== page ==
Senator Georges - But you gave it to only a section of the country.


Senator DRAKE-BROCKMAN - I would think, from looking at all sections, and acting on the advice given by Senator Georges' 2 colleagues who had made contributions in this debate, that all sections of the community must be prosperous at present. That is what those 2 senators would say. So those policies developed by the Liberal Party-Country Party Government in the 1950s and 1960s brought the country to that situation, and that situation was developed by fostering free enterprise, which is something of which honourable senators on that side of the House seem to be very critical.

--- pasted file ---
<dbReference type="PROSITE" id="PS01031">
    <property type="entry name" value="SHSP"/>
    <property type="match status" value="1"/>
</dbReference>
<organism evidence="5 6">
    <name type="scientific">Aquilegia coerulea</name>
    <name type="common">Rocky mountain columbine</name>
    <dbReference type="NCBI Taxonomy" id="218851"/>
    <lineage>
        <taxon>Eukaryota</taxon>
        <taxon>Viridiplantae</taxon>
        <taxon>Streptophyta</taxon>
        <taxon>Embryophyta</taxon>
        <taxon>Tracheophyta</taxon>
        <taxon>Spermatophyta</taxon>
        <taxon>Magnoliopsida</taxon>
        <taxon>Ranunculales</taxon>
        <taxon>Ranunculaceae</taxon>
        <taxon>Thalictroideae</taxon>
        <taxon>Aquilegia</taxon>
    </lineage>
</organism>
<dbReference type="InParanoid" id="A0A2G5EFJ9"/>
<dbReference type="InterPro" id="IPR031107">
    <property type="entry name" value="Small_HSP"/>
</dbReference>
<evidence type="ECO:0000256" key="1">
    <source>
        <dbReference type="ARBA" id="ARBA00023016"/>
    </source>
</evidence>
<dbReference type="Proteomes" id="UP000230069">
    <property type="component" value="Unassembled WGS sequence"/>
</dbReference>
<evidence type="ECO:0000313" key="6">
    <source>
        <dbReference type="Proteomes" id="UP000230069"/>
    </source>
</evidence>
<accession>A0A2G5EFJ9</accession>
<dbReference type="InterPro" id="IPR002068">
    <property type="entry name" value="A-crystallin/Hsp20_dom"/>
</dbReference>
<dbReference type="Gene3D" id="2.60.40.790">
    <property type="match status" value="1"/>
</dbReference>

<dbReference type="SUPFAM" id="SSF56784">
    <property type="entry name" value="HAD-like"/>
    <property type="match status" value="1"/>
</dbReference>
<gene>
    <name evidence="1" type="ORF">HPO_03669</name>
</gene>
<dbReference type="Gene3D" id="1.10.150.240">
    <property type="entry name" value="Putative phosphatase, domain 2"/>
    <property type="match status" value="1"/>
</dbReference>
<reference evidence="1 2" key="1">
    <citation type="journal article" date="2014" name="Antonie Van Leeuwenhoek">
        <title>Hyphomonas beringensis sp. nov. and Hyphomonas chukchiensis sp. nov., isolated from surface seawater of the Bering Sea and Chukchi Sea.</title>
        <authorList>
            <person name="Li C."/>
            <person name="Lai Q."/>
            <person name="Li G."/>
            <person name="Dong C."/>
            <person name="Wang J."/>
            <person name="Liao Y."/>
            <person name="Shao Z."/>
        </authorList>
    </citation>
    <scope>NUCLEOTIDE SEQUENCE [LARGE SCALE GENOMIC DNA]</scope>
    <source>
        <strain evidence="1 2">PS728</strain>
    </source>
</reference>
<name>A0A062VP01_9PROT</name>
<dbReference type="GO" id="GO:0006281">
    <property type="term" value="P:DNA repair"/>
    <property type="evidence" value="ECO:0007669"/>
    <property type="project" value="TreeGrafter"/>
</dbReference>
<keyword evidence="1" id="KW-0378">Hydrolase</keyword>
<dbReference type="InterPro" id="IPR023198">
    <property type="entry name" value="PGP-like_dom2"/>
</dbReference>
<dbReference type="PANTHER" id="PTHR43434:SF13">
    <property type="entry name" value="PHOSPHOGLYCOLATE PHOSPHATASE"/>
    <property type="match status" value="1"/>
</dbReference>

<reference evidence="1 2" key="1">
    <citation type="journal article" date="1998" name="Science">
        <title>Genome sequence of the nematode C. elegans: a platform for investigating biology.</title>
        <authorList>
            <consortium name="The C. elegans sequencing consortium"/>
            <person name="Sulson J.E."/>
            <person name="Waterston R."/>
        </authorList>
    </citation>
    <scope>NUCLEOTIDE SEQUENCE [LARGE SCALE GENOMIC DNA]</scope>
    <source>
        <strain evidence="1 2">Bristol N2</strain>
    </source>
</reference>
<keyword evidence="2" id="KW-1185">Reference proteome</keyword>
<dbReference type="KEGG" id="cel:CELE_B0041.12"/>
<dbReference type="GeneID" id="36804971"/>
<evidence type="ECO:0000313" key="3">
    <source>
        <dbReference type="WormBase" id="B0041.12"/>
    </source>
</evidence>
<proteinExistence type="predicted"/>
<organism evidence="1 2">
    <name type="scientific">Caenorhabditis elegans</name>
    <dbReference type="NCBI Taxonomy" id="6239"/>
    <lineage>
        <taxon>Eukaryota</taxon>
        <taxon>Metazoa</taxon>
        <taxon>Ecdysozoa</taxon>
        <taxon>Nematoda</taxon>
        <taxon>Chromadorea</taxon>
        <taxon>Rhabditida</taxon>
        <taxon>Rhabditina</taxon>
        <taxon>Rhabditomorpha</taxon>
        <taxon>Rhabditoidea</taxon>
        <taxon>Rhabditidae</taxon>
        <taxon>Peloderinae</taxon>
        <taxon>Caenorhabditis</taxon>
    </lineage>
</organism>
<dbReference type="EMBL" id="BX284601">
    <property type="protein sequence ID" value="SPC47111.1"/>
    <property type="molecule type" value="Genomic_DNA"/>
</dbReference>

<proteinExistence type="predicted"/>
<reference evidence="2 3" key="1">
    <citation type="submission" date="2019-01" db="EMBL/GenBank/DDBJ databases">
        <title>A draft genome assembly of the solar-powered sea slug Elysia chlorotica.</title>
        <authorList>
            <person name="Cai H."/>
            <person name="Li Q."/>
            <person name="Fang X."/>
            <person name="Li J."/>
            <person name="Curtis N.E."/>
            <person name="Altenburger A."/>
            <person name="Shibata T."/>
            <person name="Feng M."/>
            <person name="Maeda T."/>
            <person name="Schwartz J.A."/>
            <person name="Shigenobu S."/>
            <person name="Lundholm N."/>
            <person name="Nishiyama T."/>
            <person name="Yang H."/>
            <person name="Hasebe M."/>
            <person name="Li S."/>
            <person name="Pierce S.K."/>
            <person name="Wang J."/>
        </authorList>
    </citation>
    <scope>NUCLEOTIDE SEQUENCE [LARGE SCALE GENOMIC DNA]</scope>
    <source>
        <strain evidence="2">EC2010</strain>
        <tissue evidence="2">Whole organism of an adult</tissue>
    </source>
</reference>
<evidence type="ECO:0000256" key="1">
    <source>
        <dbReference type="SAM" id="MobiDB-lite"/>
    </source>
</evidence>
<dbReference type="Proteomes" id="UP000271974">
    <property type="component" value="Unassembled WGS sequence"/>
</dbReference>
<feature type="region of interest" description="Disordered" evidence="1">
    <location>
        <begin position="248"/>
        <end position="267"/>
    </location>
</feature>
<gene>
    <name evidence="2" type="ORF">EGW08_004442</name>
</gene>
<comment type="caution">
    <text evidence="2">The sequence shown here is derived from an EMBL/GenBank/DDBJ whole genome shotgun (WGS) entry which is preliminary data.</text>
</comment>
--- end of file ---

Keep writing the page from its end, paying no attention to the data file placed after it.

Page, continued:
Senator Georges - You are contradictory there because you have said that you should give incentives from the public purse and yet on the other hand you believe in private enterprise. Surely you believe in subsidies to certain sections of the community.